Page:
Karl Gehring/The Denver Post
Former Sen. Ed Jones testified in 2011 and 2012 against a bill allowing gay couples to form civil unions. The Colorado Springs Republicans also is against the current measure pending in the legislature.
Two years ago, the son of Holocaust survivors ripped former state Sen. Ed Jones for saying gay rights cannot be equated to civil rights, but there was no one to challenge the Colorado Springs Republican when he repeated that sentiment Friday at a pro-marriage rally at the state Capitol.
“I’m going to be black all of my life. Proud of it. I don’t have a choice,” Jones said. “Gays have choices.”
Jones received plenty of applause from the crowd of about 150 people, but two years ago the praise was directed at Rep. Daniel Kagan, D-Cherry Hills Village, who took Jones on in committee. Kagan described how his grandfather was tortured to death in 1941 for being Jewish, just as blacks were lynched because of their color and gays are beaten because of their sexual orientation.
“All those groups and others, sadly, have been subjected to hatred, disgust, contempt, disapproval and denial of their humanity, of their worth as human beings and, yes sir, of their civil rights,” Kagan said.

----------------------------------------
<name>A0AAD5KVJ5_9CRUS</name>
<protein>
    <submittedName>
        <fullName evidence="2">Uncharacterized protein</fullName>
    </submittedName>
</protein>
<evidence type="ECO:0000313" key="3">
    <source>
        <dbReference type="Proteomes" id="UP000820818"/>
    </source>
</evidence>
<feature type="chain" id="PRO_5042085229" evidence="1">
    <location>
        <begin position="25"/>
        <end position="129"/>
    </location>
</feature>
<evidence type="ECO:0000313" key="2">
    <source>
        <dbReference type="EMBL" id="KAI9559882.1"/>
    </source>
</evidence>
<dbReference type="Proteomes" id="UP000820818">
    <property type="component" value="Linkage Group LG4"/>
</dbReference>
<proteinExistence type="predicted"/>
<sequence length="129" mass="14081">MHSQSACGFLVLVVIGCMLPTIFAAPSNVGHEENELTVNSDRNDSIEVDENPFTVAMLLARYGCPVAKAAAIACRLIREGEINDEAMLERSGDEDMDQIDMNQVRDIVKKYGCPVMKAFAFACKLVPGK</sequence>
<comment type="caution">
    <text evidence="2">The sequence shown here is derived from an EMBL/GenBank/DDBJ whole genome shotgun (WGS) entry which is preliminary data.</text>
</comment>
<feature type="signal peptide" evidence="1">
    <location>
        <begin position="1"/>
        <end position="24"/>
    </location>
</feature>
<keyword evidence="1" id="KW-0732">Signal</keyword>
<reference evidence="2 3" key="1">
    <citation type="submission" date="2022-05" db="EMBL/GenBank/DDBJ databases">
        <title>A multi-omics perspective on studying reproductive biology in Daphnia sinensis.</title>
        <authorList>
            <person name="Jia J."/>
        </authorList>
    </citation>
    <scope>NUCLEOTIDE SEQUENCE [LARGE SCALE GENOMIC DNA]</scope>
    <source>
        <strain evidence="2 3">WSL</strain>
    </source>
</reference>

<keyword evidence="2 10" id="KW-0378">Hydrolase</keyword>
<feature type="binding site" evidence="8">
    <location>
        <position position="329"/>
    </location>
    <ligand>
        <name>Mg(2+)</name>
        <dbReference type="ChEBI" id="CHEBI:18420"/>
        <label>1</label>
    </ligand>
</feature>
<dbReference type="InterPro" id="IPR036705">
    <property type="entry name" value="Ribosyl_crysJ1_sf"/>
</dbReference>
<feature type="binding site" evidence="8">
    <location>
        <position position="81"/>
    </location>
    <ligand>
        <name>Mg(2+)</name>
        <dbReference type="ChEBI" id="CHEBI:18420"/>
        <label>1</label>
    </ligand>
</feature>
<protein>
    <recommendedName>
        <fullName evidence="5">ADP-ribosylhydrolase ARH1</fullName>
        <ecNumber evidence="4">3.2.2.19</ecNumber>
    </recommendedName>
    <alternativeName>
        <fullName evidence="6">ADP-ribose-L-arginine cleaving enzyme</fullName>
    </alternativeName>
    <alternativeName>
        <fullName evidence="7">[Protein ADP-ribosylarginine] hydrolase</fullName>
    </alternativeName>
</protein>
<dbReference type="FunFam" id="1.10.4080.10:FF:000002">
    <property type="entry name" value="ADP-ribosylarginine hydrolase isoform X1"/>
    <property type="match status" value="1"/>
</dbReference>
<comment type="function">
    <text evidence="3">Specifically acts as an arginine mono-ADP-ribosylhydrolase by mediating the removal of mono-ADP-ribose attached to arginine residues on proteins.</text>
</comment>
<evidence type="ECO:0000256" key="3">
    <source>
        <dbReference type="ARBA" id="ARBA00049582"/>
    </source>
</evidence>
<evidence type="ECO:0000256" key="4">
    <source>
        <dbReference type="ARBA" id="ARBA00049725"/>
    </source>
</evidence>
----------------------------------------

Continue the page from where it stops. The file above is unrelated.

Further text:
The civil unions bill died in committee that year and on the House floor in 2012 after a wild night, but the 2013 proposal is expected to pass as Democrats control of the House, Senate and governor’s office. Senate Bill 11 already has cleared the Senate Judiciary Committee, prompting the pro-marriage rally, where Jones was one of the special guest speakers.
Jones talked at the rally on the Capitol’s west steps about growing up in Mississippi, where he was born in 1942.
“When I heard people say this bill is about people who are being discriminated against like blacks were in the ‘40s and ‘50s with Jim Crow, it’s not true folks. I never saw a water foundation that said “Gays only.” I never saw a restaurant refuse somebody for a meal because they were gay,” he said.
Jones also mentioned watching the KKK parades going through town, and the death of civil-rights leaders who dared to defy them. He said it’s wrong to compare that to same-sex couples — using the phrase “gymnastics in bed.”
He also was critical of a photograph in the Colorado Statesman that featured the gay speaker of the House, Denver Democrat Mark Ferrandino, and his “wife Eric.” Actually, Ferrandino’s partner’s name is Greg, and Ferrandino refers to him as his husband.
“Tell all your neighbors to send the governor a message, send these people up here a message,” Jones said. “This is so wrong.”
See original here:
Former Colorado lawmaker says gay rights is not same as civil rights